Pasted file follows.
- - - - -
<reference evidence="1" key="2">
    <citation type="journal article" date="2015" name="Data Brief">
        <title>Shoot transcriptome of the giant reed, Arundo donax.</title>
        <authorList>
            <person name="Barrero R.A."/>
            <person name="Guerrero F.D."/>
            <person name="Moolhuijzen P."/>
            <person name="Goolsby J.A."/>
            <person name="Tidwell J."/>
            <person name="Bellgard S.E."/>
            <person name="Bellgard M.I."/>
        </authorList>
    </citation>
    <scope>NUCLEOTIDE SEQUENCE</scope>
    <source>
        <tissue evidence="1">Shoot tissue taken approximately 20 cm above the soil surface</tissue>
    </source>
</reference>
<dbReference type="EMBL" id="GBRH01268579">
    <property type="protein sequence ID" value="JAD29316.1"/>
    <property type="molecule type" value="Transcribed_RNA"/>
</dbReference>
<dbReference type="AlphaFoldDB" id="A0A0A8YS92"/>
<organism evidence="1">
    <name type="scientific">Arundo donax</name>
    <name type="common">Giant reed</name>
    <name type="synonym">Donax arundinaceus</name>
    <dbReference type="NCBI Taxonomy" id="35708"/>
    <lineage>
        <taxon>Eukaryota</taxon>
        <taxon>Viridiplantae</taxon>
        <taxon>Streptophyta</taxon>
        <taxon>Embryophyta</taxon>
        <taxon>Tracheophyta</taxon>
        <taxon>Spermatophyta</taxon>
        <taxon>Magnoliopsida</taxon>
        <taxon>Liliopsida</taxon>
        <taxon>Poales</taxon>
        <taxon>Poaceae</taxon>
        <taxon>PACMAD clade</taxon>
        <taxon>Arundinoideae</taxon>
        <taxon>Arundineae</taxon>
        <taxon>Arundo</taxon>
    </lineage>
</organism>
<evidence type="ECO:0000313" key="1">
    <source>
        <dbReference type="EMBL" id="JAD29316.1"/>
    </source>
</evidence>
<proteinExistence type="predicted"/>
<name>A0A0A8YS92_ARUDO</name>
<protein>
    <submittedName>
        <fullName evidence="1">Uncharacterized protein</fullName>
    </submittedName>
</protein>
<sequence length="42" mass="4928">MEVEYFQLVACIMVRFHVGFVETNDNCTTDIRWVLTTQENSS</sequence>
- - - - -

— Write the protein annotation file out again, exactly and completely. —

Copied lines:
<reference evidence="1" key="2">
    <citation type="journal article" date="2015" name="Data Brief">
        <title>Shoot transcriptome of the giant reed, Arundo donax.</title>
        <authorList>
            <person name="Barrero R.A."/>
            <person name="Guerrero F.D."/>
            <person name="Moolhuijzen P."/>
            <person name="Goolsby J.A."/>
            <person name="Tidwell J."/>
            <person name="Bellgard S.E."/>
            <person name="Bellgard M.I."/>
        </authorList>
    </citation>
    <scope>NUCLEOTIDE SEQUENCE</scope>
    <source>
        <tissue evidence="1">Shoot tissue taken approximately 20 cm above the soil surface</tissue>
    </source>
</reference>
<dbReference type="EMBL" id="GBRH01268579">
    <property type="protein sequence ID" value="JAD29316.1"/>
    <property type="molecule type" value="Transcribed_RNA"/>
</dbReference>
<dbReference type="AlphaFoldDB" id="A0A0A8YS92"/>
<organism evidence="1">
    <name type="scientific">Arundo donax</name>
    <name type="common">Giant reed</name>
    <name type="synonym">Donax arundinaceus</name>
    <dbReference type="NCBI Taxonomy" id="35708"/>
    <lineage>
        <taxon>Eukaryota</taxon>
        <taxon>Viridiplantae</taxon>
        <taxon>Streptophyta</taxon>
        <taxon>Embryophyta</taxon>
        <taxon>Tracheophyta</taxon>
        <taxon>Spermatophyta</taxon>
        <taxon>Magnoliopsida</taxon>
        <taxon>Liliopsida</taxon>
        <taxon>Poales</taxon>
        <taxon>Poaceae</taxon>
        <taxon>PACMAD clade</taxon>
        <taxon>Arundinoideae</taxon>
        <taxon>Arundineae</taxon>
        <taxon>Arundo</taxon>
    </lineage>
</organism>
<evidence type="ECO:0000313" key="1">
    <source>
        <dbReference type="EMBL" id="JAD29316.1"/>
    </source>
</evidence>
<proteinExistence type="predicted"/>
<name>A0A0A8YS92_ARUDO</name>
<protein>
    <submittedName>
        <fullName evidence="1">Uncharacterized protein</fullName>
    </submittedName>
</protein>
<sequence length="42" mass="4928">MEVEYFQLVACIMVRFHVGFVETNDNCTTDIRWVLTTQENSS</sequence>